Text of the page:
For Journalists

This page is meant to serve as a resource for journalists looking to improve their reporting on religious issues. It offers terms and definitions to be aware of and outside resources to reference. Most importantly, journalists should be cognizant of the complexity of religion and religious practitioners. No group can be explained in a matter of sentences, and no representative can speak for all the followers of a certain religion. While journalists must condense content to disseminate it quickly and thoroughly, they should always be cognizant of reductionist language and statements. Whether covering large or small religious groups, journalists should carefully consider how the perspectives of their informants shape the information they receive.

This is where speaking with religious studies scholars can prove extremely useful. Experts may be able to provide needed background knowledge, or even simply proof-read articles for mis-reporting. Please visit our “Contacts” page and reach out to Susan B. Ridgely with further questions about contacting religious studies scholars. The UW-Madison Experts Database is also a great resource that provides contact information for many well-informed scholars.

Terms and Definitions

Much time and effort has gone into creating resources for journalists. In particular, the terms and definitions journalists use are important. During the process of writing a story, consider what language you are using to refer to groups, religious practitioners, and their actions, and what that language may imply. Use the following religious dictionaries to find reliable definitions for terms, and always cross-reference multiple sources to ensure accuracy.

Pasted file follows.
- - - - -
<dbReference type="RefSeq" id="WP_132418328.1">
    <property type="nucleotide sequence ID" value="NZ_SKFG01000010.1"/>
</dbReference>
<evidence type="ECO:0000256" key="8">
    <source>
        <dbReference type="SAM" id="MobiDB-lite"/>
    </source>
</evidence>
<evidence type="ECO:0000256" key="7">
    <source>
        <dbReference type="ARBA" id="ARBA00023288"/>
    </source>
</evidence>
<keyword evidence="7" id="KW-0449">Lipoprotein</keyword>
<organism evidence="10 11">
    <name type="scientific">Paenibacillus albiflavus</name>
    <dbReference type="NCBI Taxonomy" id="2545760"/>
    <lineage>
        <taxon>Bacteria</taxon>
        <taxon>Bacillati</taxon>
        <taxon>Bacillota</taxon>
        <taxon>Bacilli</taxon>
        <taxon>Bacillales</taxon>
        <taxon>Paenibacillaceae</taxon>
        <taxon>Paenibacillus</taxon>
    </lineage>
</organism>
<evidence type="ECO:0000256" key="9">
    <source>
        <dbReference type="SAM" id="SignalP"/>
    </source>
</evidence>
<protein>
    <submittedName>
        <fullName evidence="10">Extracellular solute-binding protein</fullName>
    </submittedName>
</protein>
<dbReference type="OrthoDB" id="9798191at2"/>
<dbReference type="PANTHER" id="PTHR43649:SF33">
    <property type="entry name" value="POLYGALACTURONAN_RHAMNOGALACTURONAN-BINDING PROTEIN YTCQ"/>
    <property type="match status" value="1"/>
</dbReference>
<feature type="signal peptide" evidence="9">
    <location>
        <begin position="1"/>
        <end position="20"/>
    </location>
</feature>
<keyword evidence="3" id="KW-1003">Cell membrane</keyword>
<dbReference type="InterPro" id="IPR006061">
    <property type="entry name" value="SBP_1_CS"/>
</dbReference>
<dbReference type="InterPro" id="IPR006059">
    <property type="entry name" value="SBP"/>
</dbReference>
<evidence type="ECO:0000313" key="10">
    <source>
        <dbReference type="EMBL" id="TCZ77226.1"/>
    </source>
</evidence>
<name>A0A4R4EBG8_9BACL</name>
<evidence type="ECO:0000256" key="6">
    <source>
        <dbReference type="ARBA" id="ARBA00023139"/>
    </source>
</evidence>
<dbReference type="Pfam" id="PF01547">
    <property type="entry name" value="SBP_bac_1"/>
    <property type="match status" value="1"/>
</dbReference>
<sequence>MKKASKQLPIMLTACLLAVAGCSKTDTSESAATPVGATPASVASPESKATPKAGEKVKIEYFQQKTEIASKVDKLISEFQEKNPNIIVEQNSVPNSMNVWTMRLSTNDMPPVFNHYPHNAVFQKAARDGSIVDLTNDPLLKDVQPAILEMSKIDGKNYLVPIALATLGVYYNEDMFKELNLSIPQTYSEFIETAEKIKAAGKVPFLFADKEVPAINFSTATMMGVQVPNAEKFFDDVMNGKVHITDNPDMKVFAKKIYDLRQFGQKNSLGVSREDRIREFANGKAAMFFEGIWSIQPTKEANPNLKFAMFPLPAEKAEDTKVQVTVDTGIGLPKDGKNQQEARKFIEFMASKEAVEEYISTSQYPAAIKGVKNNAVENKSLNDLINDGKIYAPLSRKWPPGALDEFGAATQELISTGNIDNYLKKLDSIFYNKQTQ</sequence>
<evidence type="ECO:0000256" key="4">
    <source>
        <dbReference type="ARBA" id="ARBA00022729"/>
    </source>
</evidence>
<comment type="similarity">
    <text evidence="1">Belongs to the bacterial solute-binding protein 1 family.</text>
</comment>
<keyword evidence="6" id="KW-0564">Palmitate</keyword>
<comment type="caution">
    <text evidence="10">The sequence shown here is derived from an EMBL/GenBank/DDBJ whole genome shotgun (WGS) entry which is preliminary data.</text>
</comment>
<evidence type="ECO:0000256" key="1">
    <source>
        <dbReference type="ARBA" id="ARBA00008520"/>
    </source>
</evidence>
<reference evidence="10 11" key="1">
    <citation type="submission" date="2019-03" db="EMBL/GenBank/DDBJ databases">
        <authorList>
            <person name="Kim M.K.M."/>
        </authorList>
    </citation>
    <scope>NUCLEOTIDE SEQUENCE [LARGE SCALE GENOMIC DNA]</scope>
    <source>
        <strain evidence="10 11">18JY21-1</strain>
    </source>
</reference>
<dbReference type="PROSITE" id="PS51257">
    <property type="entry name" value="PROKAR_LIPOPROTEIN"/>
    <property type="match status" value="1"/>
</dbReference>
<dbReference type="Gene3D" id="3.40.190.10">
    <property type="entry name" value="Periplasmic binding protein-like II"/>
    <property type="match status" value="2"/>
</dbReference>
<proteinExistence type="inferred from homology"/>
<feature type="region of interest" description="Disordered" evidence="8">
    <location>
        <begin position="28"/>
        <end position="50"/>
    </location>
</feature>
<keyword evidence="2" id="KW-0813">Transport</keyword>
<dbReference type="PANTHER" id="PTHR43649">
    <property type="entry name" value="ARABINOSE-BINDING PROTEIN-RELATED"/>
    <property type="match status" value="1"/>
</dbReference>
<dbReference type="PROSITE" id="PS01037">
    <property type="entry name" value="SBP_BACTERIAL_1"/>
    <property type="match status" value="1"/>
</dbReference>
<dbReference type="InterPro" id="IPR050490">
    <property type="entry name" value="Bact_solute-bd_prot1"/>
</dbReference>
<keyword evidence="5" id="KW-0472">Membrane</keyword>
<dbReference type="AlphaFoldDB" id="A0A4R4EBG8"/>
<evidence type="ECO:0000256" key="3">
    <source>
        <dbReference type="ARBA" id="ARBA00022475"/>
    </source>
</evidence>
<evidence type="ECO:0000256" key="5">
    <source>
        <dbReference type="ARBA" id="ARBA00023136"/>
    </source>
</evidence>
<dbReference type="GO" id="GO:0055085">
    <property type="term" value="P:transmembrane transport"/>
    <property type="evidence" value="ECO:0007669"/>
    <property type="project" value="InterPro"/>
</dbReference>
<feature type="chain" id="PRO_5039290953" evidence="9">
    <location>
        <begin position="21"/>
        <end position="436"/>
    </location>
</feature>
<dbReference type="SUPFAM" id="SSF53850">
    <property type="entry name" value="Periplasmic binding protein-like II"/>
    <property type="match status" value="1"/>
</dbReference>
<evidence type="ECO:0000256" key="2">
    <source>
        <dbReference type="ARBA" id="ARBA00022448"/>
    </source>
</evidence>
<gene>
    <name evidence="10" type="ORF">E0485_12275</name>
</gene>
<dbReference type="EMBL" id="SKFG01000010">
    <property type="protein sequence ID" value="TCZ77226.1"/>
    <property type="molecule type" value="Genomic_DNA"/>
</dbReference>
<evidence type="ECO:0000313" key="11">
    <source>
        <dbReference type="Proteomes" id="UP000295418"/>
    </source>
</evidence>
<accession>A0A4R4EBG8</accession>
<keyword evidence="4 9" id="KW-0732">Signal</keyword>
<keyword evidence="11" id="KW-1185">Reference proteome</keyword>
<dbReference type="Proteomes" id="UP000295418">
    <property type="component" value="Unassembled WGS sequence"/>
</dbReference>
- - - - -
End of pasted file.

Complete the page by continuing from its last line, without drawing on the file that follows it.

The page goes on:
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ARDA Religion Dictionary

For all its usage in day-to-day life, “religion” is quite hard to define. Since the genesis of the field, religious studies scholars have proposed varying definitions. These definitions often fail to incorporate the multiplicity of religions in the world, and often are based in “Western” conceptions of religion. The term itself sprung from a colonial context, during a period when increasing intercontinental movement led scholars to search for cultural similarities. Additionally, the term religion is also often used as a catch-all for that which is considered outside of the so-called secular. A shift in religious studies argues that the religious and the secular cannot be defined or separated.

Religious Studies:
Religious studies is a field that focuses on researching religious beliefs, behaviors, and institutions. It is not the personal study of religion, nor is it a space to criticize or ridicule religions. Religious studies scholars must approach all religions and belief systems with respect and open-mindedness. Scholars generally conduct research in an effort to understand the role of religions in society. Furthermore, Religious studies attempts to further religious literacy by fostering knowledge about the way religions are practiced and the history surrounding those lived practices.


This is a word journalists should be extremely cautious when using. The term is controversial, as it often has a negative connotation. It is used to reference social groups with particular religious practices or beliefs, but is often associated with deviance, counter-culture, and novelty. When journalists refer to groups as “cults,” they may impose a bias towards those religious minority groups, as the word is so sensationalized. Read more about this on our “Workshops” page under the title “Catherine Wessinger: The Cult Narrative and the Branch Davidians.”

Sects are generally defined as subgroups of larger religious groups. Much of the theology of sects can thus be traced back to the communities from which they spring. This term has some bias embedded, as it has been used to denounce offshoots as extreme or heretical.